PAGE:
Just looking at this batch of 8 I did almost a year ago. I'm trying to devise  a catalog system, an inventory to  keep track of my paintings so each is numbered and  named. i.e. these are "Lavington skies with Jet Trails" (no's 1- 8) but 81-88 in the  main list. Does anyone recommend a good system of cataloging?

And it was whilst doing this series , some differ slightly in size, that I realized I had to make a better effort at standardizing sizes so bought  a big batch of ready cut board, all primed now and ready to go.

Friday, April 06, 2012

Plein Air Painting at Urchfont Manor

I'm doing a Plein Air teaching day on Saturday 14th April  at Urchfont Manor, in Wiltshire.

 Some experience with oils is helpful but not essential. Starting with a short introduction and discussion on methods, the idea is to work outside in the garden, painting en plein air, where spontaneity often produces surprising and rewarding results.  Hopefully the weather will be kind.


 Emphasis will be on working quickly to produce several pieces.  A short equipment list will be available to applicants, but bring any of your own equipment as well.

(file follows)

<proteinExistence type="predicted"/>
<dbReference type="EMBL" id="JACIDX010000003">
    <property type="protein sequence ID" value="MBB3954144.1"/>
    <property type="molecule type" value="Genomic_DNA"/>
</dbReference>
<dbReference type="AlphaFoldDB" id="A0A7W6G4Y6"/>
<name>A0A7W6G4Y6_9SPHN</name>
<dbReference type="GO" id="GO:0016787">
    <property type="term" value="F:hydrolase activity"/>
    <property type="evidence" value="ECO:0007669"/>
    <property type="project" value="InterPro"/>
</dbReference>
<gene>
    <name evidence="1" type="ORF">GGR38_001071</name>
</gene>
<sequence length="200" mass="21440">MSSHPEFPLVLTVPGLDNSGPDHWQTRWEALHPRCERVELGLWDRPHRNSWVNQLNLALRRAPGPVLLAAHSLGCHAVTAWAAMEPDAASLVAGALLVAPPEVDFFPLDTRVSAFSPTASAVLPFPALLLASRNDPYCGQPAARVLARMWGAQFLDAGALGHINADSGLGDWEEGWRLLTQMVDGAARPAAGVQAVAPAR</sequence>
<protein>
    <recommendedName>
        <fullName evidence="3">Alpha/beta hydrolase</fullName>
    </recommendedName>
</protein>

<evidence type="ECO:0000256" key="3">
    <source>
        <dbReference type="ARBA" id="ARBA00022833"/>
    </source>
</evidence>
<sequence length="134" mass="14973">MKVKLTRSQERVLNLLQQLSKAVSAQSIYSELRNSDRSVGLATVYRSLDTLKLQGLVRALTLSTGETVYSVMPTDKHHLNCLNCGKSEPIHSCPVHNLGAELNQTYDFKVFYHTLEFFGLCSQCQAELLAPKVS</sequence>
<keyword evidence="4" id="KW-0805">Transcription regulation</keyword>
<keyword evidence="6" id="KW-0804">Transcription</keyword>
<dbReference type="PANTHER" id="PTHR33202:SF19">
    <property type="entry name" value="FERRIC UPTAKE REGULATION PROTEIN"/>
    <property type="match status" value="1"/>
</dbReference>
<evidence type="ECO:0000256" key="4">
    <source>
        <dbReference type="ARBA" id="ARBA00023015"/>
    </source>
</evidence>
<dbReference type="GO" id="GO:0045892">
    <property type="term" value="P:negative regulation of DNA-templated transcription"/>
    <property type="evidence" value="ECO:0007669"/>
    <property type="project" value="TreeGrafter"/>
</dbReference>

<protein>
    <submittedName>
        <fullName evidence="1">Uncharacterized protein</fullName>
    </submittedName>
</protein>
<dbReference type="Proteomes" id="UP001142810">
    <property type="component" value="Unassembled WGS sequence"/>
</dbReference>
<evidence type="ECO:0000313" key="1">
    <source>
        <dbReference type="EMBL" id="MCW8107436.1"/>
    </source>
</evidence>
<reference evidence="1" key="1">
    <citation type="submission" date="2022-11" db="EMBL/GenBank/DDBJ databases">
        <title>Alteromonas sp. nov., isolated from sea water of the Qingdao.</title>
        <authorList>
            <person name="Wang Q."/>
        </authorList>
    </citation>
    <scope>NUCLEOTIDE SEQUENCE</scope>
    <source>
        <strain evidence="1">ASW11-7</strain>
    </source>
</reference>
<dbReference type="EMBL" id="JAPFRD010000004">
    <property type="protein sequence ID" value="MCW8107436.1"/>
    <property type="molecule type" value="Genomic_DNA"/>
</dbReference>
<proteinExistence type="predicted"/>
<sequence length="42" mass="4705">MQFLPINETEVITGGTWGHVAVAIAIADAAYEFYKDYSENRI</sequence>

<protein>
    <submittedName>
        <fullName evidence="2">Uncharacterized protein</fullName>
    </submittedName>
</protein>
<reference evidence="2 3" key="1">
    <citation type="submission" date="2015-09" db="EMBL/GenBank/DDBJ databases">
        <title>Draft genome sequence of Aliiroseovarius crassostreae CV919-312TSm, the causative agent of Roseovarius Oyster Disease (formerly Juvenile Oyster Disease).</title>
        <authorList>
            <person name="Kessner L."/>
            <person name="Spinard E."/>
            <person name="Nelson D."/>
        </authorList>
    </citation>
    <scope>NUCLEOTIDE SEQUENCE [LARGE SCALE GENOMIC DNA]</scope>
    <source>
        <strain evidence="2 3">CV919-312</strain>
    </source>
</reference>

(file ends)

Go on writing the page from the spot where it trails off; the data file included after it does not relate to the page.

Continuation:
Limited places left (last time I checked) so  book soon so not to be disappointed. If they are fully booked you can contact me via my website as I'll be organizing more painting days in the summer .




Tuesday, April 03, 2012

Making Sun-Thickened Linseed Oil.

Spring is here, time to make a new  batch of sun thickened oil - a very useful medium for plein air painting - when used in small amounts in painting media acts as a siccative drier.
Using a purified cold pressed, linseed oil, pour the oil into a shallow plate (about 5mm deep),  then this needs to be covered with a sheet of glass to keep dust out . The process works by oxidation  so the glass needs to be raised somehow to allow air in. Put on  a sunny windowsill, the more sun it gets the better. Air on the surface of the oil  and ultraviolet rays from the sun start a slow drying and thickening process. It is important to remember to stir the oil every day to prevent  a skin forming. After two or three weeks  the oil will be thicker and more viscous. Decant into  an appropriate air tight storage bottle This is  a great medium for plein air painting as it is half oxidized so dries quickly allowing  the painting to be worked on in thicker layers without it getting too oily and slippery. The oil yellows slightly in the process and dries with some shine. As with all new medium, it  needs  a little  practice to understand its  properties, and the viscous flow should  be adjusted by adding turpentine,  (or Zest-it!) to suit your painting process. ( a recipe from  "The Materials of the Artist" by Max Doerner.  - quote: Cennini calls it the best of all oils "I could not give you anything better")